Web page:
Doubts about American intentions are accentuated on the Continent by a change in Europe’s mood. Resolute hopes are tempered by unsolved difficulties, by weariness, and by a revival of political quarreling and class strife. Millions of Europeans are still looking at silent factories, living in cold homes, facing intermittent unemployment or total idleness, or undergoing the moral and spiritual rot of displaced persons.

Only enough pay for food

The ordinary French workman with a family of four earns barely enough wages to pay for the family’s food, according to studies made by the Statistical Institute at Paris. He has “nothing left over for clothing, shoes, rent, school expenses for his children,”or anything else. For such people, irregularity of employment is a catastrophe.

The inflation in Spain is illustrated by the price of olive oil, traditionally a basic food item for millions. of the wretched Spanish peasantry. It sells for $10 a quart today in Castile, and is peddled at a peseta a spoonful in Madrid. In December, eggs were selling in Spain for $2.50 a dozen.

In Greece, where the drachma was rehabilitated last summer by foreign loans, and pegged at a value of 150 to the dollar, the inflationary process is at work again. The rate had risen to 10,000 to the dollar as the year ended. Civil servants in Athens, W were receiving the equivalent of about $2.60 a month, improved their lot only a little through a general strike.

Meantime, the squandering of funds on armaments continues. About 57 per cent of the total Spanish budget is being diverted by Franco to the army and the police. Approximately 63 per cent of the government’s revenues in strife-wracked Greece is being spent for military purposes. Greece has received nearly $500,000,000 in assistance from the United States, and an additional $83,000,000 from Great Britain. Yet in terms of the necessities of life the present condition of millions of her people is little better than it was a year ago. Their political and social plight is infinitely worse as the result of civil war.

Austria faces her worst winter since 1919. Even on the black market, coal is a rarity. The dearth of winter clothing and medical supplies fosters epidemics of typhoid, diphtheria, and infantile paralysis. The food ration late in November was fixed officially at 1200 calories in some cities, though it was much lower in the rural areas. Minimum human subsistence calls for at least 1800 calories. General Mark Clark’s plan to utilize $35,000,000 of War Department funds to raise the food allowance may help. It will not suffice to carry Austria through the winter.

In Italy, pressure of destitution and hunger among the swarming poor finds expression in a series of peasant risings, which began late in the summer and spread during the autumn to the environs of Naples. The peasants are seizing the land and apportioning it among themselves. Their aim is to acquire land which will enable them to survive.

The attempt of the government to forestall this movement by ordering distribution of 150,000 acres has failed utterly in a nation where 1 per cent of the farm owners hold title to 42 per cent of the best land, on which dwell 46 per cent of the country’s population. Italy’s domestic food troubles, like Spain’s, are worsened by a policy of exporting food sorely needed for domestic consumption, in order to build up foreign credits for industrial imports.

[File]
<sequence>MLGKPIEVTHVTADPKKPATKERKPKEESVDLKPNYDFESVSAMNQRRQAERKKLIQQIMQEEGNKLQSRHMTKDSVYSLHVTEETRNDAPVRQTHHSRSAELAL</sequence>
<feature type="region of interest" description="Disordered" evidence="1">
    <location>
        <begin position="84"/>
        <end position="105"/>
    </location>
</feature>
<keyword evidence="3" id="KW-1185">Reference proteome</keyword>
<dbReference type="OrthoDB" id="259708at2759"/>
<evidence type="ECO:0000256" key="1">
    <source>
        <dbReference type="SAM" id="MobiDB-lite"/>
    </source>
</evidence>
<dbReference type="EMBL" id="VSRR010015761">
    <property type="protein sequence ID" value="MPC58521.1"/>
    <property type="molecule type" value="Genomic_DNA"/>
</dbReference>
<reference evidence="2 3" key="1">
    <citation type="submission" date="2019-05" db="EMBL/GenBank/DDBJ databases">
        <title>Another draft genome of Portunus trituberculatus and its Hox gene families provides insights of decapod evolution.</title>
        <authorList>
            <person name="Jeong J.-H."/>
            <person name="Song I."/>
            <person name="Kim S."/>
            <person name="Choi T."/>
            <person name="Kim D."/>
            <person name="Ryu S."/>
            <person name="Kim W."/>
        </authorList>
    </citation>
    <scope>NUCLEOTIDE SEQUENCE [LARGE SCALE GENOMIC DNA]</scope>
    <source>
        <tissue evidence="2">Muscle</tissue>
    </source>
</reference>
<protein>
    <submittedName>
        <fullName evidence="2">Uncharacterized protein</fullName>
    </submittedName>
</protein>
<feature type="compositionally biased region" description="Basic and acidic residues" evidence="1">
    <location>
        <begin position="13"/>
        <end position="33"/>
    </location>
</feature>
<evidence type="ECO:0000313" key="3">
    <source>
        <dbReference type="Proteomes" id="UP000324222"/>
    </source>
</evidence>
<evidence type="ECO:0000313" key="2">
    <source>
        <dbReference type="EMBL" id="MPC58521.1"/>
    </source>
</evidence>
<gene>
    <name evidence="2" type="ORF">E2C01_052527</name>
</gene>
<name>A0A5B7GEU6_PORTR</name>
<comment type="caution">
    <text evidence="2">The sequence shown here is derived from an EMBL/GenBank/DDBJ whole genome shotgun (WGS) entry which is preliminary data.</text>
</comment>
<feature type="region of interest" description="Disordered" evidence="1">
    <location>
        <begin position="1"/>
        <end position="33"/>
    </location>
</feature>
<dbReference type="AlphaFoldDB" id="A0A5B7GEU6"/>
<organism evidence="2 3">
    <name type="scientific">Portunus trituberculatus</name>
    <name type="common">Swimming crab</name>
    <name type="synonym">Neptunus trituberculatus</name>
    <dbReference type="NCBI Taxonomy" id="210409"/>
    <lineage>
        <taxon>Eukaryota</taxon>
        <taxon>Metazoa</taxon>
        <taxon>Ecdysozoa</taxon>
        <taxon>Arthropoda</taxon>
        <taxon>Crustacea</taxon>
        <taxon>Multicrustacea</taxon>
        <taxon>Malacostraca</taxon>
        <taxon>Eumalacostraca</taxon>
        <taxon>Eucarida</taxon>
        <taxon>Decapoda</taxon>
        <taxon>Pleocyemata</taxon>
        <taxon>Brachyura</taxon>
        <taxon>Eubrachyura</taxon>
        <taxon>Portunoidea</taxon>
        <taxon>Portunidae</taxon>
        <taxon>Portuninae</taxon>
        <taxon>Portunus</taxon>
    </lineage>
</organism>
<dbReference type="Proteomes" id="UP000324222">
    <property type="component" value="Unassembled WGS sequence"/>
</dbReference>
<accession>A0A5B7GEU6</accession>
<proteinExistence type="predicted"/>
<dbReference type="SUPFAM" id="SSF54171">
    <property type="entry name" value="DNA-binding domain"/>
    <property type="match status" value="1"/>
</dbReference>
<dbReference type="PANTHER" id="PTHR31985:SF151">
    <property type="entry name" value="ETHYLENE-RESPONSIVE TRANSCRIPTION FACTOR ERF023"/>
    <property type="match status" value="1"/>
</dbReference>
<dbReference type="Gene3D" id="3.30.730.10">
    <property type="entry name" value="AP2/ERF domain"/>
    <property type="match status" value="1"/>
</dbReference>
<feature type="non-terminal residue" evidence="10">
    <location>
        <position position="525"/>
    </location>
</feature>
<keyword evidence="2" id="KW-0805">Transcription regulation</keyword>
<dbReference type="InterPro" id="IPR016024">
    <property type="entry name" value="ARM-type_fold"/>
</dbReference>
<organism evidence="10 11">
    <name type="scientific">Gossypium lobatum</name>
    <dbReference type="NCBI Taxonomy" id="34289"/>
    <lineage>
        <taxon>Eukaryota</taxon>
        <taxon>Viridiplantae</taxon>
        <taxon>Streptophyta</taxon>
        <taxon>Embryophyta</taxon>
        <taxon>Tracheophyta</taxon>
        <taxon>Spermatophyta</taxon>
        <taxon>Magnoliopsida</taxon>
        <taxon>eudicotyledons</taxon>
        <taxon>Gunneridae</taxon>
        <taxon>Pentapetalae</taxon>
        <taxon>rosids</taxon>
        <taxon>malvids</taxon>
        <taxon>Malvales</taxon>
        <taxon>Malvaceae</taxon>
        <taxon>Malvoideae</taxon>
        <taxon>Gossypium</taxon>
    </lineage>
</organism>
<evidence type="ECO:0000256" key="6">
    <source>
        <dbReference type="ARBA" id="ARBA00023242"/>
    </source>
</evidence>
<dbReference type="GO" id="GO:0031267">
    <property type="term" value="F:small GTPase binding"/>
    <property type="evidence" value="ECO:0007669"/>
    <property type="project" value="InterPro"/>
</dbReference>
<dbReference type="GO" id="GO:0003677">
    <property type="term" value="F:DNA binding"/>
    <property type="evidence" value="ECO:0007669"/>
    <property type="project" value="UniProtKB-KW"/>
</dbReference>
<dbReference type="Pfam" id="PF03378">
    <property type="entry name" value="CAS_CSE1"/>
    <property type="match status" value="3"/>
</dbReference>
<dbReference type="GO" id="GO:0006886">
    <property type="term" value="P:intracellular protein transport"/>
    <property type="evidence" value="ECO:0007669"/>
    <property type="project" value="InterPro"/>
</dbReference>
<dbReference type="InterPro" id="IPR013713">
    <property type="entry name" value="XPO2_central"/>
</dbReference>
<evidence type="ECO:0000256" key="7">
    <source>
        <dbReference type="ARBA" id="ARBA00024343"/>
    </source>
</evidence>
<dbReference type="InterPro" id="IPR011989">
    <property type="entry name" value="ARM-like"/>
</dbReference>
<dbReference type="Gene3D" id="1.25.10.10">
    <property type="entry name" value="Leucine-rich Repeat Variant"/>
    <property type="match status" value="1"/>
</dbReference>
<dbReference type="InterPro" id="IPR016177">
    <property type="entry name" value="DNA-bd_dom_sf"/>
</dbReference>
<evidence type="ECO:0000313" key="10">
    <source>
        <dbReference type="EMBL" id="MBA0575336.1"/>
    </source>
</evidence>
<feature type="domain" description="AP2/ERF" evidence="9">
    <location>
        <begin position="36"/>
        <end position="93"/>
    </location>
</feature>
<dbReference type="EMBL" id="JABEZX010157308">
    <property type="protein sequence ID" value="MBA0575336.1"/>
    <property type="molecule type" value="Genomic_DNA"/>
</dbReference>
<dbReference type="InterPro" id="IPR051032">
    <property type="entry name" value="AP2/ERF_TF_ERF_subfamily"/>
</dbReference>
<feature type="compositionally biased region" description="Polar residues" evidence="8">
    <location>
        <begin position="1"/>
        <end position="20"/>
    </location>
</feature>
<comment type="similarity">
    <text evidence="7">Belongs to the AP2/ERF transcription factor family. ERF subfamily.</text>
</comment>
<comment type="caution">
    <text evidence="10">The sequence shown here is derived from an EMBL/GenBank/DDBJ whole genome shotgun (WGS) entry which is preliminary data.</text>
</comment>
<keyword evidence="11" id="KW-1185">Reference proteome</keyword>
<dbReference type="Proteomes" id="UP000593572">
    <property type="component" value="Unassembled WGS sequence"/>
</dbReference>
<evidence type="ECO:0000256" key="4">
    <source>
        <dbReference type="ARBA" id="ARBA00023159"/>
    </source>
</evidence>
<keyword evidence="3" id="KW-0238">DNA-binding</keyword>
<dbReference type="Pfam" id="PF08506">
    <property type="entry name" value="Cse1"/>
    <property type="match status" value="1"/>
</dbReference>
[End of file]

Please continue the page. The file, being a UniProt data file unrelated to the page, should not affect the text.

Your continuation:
Poland heads for trouble

Restoration of the rail lines has eased distribution problems for Poland, as compared with last winter. A fairly good harvest promises most of the country modest rations. Yet the political and social situation is growing more explosive.

In the general elections now scheduled for some time during January, the Communist-dominated Warsaw Government possesses all the advantages of compact organization, sharply defined aims, and complete control of the apparatus of power — including the police.

Parallels have been drawn between Poland and Rumania. Nevertheless, an important difference between the electoral status of Poland and that of Rumania is that Poland possesses a genuine Opposition with a real program, supported by a substantial portion of the people. In Rumania, the Opposition lacked any program save that of flat hostility to everything represented by the Groza regime. This weakness and the ruthless tactics pursued by the Rumanian government guaranteed the triumph of the official slate beforehand.

Moreover, government-sponsored elections in Rumania have meant governmental victory almost uniformly, throughout the past generation. Terror, fraud, coercion, and arrest were familiar political instruments in that country’s elections long before the Red Army rolled across the land and Russiansponsored political leaders emerged to take over.

The difficulties besetting the present Warsaw regime in the present campaign arise from the fact that the Opposition is widespread and broadly representative of Polish traditions. Its formidable rallying point is Vice-Premier Stanislaw Mikolajczyk’s Peasant Party. Its program appeals strongly to millions of Poles who, despite the fact that the Russians crushed the German invader and drove him out, cherish deep and enduring hostility to domination of their country from the East.

Polish uncertainties

There is little question that Premier OsubkaMorawski’s regime is sustained by force rather than by majority consent. The Premier himself has hinted at Russian reoccupation in the event that the government’s party is defeated. That is not the utterance of a confident leader. The uncertainty of the regime is underlined by the merging of the Polish Communist and Socialist Parties to strengthen government prospects at the polls.

Discontent with the Polish government is noteworthy because a large part of the regime’s domestic program is acceptable to the peasantry. The redistribution of land assures Poland a strongly based peasant economy. Yet even the restraint exercised by the government in exempting church lands from expropriation, and reforms of undoubted ultimate benefit to the whole nation, cannot cancel out enmity in the population toward what they regard as a minority regime of usurpers, bossed from Moscow.

Destruction of the old social system has mobilized the remnants of the Polish intelligentsia in opposition. Government intervention in favor of civil marriages has strengthened the hostility of the Church.

Mikolajczyk, the moderate Peasant Party leader, retains his popularity even though the land reforms so often promised in the past have been carried through to completion by the Russian-dominated government he opposes. The tactical warfare that marks the election campaign, the arrests, the suppressions of the press, and muffled fighting suggest that, Poland is moving toward a new crisis, rather than away from an old one.